Veggie seeds linked to E coli outbreak

iol nws june 25 seeds pic REUTERS Britain's Food Standards Agency (FSA) was investigating possible links between vegetable seeds supplied by a British company and an outbreak of E coli in south-west France, the BBC reported Saturday.

Paris - Britain's Food Standards Agency (FSA) was investigating possible links between vegetable seeds supplied by a British company and an outbreak of E coli in south-west France, the BBC reported on Saturday.

French authorities have identified Thompson & Morgan, a British mail order seed and plant company, as being the supplier of seeds from which rocket, fenugreek and mustard vegetable sprouts were grown and served at a party at a creche near Bordeaux.

Six of the 10 adults affected by the E coli outbreak ate the sprouts, authorities in the region have said.

Two of the patients are said to have type 0104 enterohaemorrhagic Escherichia coli (EHEC) - the strain that has killed 39 people -primarily in Germany - since May.

No link had been established with the German outbreak, which came from bean sprouts grown on an organic farm.

Frederic Lefebvre, French Secretary of State for Consumer Affairs, on Friday demanded that sales of the British seeds be immediately suspended.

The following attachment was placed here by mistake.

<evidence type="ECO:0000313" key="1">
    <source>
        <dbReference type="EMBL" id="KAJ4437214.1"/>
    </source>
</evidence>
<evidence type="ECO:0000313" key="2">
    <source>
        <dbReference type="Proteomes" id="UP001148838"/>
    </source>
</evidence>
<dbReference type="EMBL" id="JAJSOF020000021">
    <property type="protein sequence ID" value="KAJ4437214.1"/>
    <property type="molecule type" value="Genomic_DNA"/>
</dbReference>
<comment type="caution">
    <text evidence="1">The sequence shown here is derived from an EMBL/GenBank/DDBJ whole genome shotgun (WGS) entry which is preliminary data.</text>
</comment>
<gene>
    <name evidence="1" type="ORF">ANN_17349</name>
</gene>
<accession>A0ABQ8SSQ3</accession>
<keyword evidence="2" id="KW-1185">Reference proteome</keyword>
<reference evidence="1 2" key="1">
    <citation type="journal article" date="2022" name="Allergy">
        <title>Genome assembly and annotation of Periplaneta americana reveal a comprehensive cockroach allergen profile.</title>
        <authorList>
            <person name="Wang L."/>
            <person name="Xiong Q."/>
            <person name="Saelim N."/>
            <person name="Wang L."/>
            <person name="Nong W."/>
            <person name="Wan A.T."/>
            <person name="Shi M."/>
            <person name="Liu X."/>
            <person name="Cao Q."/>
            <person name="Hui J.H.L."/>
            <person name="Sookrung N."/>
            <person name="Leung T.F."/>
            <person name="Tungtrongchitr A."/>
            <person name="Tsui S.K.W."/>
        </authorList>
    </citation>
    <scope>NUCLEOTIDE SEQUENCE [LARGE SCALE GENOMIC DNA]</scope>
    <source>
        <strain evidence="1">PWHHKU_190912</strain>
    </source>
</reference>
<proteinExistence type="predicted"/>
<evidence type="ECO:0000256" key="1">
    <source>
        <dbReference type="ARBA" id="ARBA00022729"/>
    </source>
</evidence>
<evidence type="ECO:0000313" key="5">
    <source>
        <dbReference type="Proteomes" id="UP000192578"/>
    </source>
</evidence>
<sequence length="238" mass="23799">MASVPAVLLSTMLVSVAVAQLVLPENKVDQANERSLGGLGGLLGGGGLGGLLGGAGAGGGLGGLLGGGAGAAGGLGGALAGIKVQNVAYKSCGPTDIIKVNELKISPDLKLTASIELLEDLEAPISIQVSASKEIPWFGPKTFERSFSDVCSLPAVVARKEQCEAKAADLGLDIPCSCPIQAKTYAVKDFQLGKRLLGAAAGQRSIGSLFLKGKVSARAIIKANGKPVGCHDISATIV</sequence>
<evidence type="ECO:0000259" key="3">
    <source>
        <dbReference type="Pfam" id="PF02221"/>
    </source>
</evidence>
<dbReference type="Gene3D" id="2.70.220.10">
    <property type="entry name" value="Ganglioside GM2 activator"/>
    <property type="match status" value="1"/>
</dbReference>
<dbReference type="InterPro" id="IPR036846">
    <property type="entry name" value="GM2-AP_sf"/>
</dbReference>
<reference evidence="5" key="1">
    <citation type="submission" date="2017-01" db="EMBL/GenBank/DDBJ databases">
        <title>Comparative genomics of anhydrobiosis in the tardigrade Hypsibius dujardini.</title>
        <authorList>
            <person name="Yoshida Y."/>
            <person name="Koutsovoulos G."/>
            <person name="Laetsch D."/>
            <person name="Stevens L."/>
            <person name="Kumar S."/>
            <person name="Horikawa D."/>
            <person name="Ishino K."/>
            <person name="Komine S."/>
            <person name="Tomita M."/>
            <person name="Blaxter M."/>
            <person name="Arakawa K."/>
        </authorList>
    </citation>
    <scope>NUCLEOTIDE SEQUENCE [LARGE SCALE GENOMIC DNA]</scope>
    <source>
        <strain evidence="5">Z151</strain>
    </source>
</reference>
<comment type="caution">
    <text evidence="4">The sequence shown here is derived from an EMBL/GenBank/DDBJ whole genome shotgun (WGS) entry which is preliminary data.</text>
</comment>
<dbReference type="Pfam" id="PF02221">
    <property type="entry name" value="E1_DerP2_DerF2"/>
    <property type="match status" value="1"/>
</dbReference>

Laboratory tests are being carried out to determine whether the vegetable sprouts caused the outbreak.

Ipswich-based Thomson & Morgan told the BBC in a statement it was “highly unlikely” the seeds were responsible.

The company had sold “thousands of packets and have had no reported problems.” It was more likely that “the way that they were used and handled” had caused the contamination.

The FSA said it had no reported cases of food poisoning in Britain linked with the French outbreak and has asked French authorities for more information.

Seven people required hospital treatment for haemorrhagic diarrhoea. Of the five still in hospital Saturday, one 78-year-old woman's condition had deteriorated Saturday and was described as “worrisome” by the regional health authority.

The outbreak comes days after a E coli outbreak in a group of children in the northern city of Lille.

That outbreak was caused by frozen beef burgers produced in France and sold by German supermarket chain Lidl. - Sapa-dpa


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